“Isn’t there someone else who can see me?” Eventually we work out that a Dr. at one of the clinic’s other locations has a spot at 12:30 and can see me. Not entirely sure this will work I go see my Husband at work. Just being  around him gives me great comfort. I wait… and wait… Then we go gas up my car because I’m out of money, (Thank you Ken!) and I’m off to the Dr. He does an exam, stating as we are walking down the hall to the audiologist’s office that if I don’t pass the exam he can’t give me the note. I’m about ready to rip off his arm and beat him soundly about the head and shoulders with the bloody stump, but I refrain and follow the audiologist into the little sound booth. I’m busily clicking at what ever beep I detect, guessing at repeating what words the audiologist says and come out of the booth feeling like I have won the lottery, but haven’t received the check. The Dr. reviews the report and writes me a note which I grab and run out, and drive back to the school like a bat out of the preverbal hot place, being careful not to exceed the speed limit and incur the wrath of the speeding ticket Dudes.

As I hand the note back to the girl who previously had smiled knowingly at me, her eyes pop and she tells me to run this note over to the clinic and see if they’re still there. I literally run, bouncing all the way, I don’t care what the ogling truckers are thinking, I think someone even fox whistled at me. I hand the note to the nurse who blinks, opens the door for me to come in and go into the exam room to speak with the Dr. He acts very surprised and completes the exam we started, asking me to rewrite my information on a new medical card, omitting the medication I no longer take because I am cured of Meneire’s!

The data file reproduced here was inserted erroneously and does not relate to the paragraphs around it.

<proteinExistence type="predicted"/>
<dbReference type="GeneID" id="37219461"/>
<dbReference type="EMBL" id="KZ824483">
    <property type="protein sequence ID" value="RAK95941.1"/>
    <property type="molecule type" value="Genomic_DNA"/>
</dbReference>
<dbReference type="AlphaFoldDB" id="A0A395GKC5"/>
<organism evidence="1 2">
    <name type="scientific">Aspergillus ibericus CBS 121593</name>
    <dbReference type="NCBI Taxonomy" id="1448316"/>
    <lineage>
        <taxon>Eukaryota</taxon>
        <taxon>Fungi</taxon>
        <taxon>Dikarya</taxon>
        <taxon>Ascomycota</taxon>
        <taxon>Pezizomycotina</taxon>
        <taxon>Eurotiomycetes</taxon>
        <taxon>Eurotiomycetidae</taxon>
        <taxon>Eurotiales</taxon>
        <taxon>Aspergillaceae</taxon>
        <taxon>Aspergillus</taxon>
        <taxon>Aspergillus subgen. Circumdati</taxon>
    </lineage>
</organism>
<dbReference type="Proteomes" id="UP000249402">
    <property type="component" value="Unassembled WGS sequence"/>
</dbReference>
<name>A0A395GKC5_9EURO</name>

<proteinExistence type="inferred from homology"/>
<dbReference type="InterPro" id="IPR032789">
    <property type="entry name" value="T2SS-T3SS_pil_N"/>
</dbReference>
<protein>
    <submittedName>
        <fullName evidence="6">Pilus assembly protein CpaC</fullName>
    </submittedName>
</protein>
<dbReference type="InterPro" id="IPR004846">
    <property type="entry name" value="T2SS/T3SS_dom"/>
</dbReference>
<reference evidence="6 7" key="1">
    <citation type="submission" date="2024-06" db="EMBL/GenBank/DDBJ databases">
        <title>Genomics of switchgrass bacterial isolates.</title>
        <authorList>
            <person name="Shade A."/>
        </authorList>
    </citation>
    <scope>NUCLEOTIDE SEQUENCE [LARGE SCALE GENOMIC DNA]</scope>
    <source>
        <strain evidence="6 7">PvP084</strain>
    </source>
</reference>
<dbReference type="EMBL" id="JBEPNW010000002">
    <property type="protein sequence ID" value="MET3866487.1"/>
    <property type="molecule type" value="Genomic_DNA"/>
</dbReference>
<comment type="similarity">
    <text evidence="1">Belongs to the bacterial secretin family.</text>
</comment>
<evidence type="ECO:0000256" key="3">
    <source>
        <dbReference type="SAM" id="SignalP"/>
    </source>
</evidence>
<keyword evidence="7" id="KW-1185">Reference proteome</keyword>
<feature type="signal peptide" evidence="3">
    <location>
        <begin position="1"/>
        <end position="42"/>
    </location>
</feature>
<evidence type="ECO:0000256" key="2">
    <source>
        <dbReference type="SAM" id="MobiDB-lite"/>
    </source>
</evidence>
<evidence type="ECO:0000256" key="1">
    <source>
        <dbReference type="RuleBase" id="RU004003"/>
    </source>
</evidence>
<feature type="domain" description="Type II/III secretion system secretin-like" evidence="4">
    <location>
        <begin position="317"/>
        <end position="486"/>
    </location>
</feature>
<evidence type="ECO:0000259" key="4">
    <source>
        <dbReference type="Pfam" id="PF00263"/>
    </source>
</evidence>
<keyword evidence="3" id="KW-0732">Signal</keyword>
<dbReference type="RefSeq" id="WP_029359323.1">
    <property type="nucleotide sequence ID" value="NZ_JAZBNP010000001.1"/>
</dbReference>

Then I go outside with another Dr. who does the physical agility testing. I am brought to a tractor trailer and told to walk under it, touch the fence and walk back. I do this, uncomfortably, my belly getting in the way of my fat legs, but I do it. Then we go to the back of the trailer and I am asked to climb unassisted (and that goes for stools, milk crates, rocks, knights in shining armor) up into the back of the trailer. I attempt and can’t. I try again, no dice. I just can’t pull my carcass up into the trailer. There is insufficient leverage. I look at the examiner for clues as to how to do this thing he has asked me to do. “They did tell you that this was part of the job, didn’t they? If  you can’t do this I can’t let you in the school.”

I CAN’T be disqualified at this point. I simply can’t go home! I want to hit him with a rock, but I assure him that I did know that this was part of it. I offer a small prayer for help. Then I notice smallish plates welded just inside the bed of the trailer. I grip them with my fingers, put my foot on the rail like thing that is attached to the behind of the trailer, give a little jump and HAUL my gargantuan butt up and into the trailer! I want to jump and scream “YA!” but I restrain myself and ask what’s next.

I had been told previously that I must lift 35 lb. up and over my head 3 times. I’m used to this. The bagel boxes at the grocery store weight 35 lb. exactly and they are kept on a shelf over my head. I got this. He points to a 15 lb. plate weight, tells me to grip it with both hands and touch it to the ground, then raise it up over my head three times. I look at him with a “You gotta be kidding me” look, and proceed to do it… 5 times before he stops me and says, “Now go over to the other side of the trailer and kneel down on that matt and stand up without using your hands.